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Descartes’s Dreams

Imagination in the "Meditations</I>


Ann Scholl

Ann Scholl revises the traditional understanding of the role of imagination and sensory perception in Descartes’s Meditations. Traditionally, Cartesian scholars have focused primarily on sensory perception as the more significant of the two «special» modes of thought. In this work, Ann Scholl describes how a better understanding of Descartes’s skepticism and his arguments for dualism are reached when imagination instead is understood as the more primary of the two special modes of thought. The result is a fresh reading and interpretation of Descartes’s most influential work.


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II. Psychophysiology of Imagination 27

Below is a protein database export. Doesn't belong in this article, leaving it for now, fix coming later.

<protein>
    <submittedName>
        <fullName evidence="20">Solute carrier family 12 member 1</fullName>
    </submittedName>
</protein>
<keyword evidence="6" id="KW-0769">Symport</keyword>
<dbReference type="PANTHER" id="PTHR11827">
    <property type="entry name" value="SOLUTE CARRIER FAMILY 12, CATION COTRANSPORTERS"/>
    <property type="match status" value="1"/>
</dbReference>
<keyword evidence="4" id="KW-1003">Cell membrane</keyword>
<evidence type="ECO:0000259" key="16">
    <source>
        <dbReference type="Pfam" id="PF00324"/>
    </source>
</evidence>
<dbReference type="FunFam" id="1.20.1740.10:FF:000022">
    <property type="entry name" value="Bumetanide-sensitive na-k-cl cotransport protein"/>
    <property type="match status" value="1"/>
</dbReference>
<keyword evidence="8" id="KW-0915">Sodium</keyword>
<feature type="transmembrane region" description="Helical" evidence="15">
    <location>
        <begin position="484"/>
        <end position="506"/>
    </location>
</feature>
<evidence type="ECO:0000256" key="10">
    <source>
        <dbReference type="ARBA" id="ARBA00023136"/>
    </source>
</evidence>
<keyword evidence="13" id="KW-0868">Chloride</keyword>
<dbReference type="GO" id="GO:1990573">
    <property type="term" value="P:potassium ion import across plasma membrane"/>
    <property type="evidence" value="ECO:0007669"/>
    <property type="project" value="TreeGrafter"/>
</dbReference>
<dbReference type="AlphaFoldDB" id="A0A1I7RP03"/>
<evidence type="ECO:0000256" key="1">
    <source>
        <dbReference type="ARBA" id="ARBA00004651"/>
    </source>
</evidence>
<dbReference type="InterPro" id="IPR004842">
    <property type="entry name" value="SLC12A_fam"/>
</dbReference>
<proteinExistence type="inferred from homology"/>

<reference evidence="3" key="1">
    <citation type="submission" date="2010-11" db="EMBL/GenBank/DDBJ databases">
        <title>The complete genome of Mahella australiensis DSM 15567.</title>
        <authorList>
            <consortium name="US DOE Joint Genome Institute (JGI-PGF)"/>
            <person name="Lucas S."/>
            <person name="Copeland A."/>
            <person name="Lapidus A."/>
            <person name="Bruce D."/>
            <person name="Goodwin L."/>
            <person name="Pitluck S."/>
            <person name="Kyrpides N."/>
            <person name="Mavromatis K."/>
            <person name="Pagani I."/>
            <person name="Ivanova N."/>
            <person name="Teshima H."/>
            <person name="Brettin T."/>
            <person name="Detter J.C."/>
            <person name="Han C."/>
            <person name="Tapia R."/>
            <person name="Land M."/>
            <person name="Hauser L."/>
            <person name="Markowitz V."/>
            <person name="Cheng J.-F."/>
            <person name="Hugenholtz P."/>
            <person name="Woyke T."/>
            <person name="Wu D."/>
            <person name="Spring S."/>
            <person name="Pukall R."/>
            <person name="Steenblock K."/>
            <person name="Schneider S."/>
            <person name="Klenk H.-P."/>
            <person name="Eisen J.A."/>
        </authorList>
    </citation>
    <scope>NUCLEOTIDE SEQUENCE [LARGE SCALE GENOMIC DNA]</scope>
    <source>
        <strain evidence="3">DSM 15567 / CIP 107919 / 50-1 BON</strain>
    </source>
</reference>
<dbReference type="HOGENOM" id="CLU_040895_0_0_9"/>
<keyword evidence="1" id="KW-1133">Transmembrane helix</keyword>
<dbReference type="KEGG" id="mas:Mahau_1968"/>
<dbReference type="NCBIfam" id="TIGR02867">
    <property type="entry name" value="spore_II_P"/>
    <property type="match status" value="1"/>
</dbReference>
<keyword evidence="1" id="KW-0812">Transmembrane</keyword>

Chapter II Psychophysiology of Imagination Descartes’s theory of the process of imagination is, in many respects, like his theory of the process of second-grade sensory perception. How Descartes con- ceives of imaginary states as intentional states having extramental corporeal substances as their objects is demonstrated in this chapter. The phenomenal con- tent of imaginary states, Descartes suggests, is about and is caused by these ex- tramental corporeal substances. As with my interpretation of his theory of the psychophysiology of second-grade sensory perception, I claim that Descartes explains the physiology of imagination in crude, mechanistic terms. Also shown is that he conceives of the object of imagination as an extramental, fully corpo- real cerebral substance that is sufficiently malleable to represent actual or fic- tional corporeal substances. Finally, I will argue that, unlike his categorization of second-grade sensory states, Descartes claims that, in addition to being about the objects of imagination, phenomenal states of imagination are also about the corporeal substances represented by the objects of imagination. The Objects of Imagination What immediately follows is an interpretation of Descartes’s claims regard- ing the objects of imagination. Specifically argued is that Descartes views the objects of imagination as extramental, fully corporeal cerebral semblances. While defending this interpretation, explanations of how his conception of imaginary objects differs from that of his Scholastic teachers is also offered. I also provide an account of Descartes’s more general explanation of how these objects form.1 Descartes provides at least two arguments for his claim that imaginary ob-...

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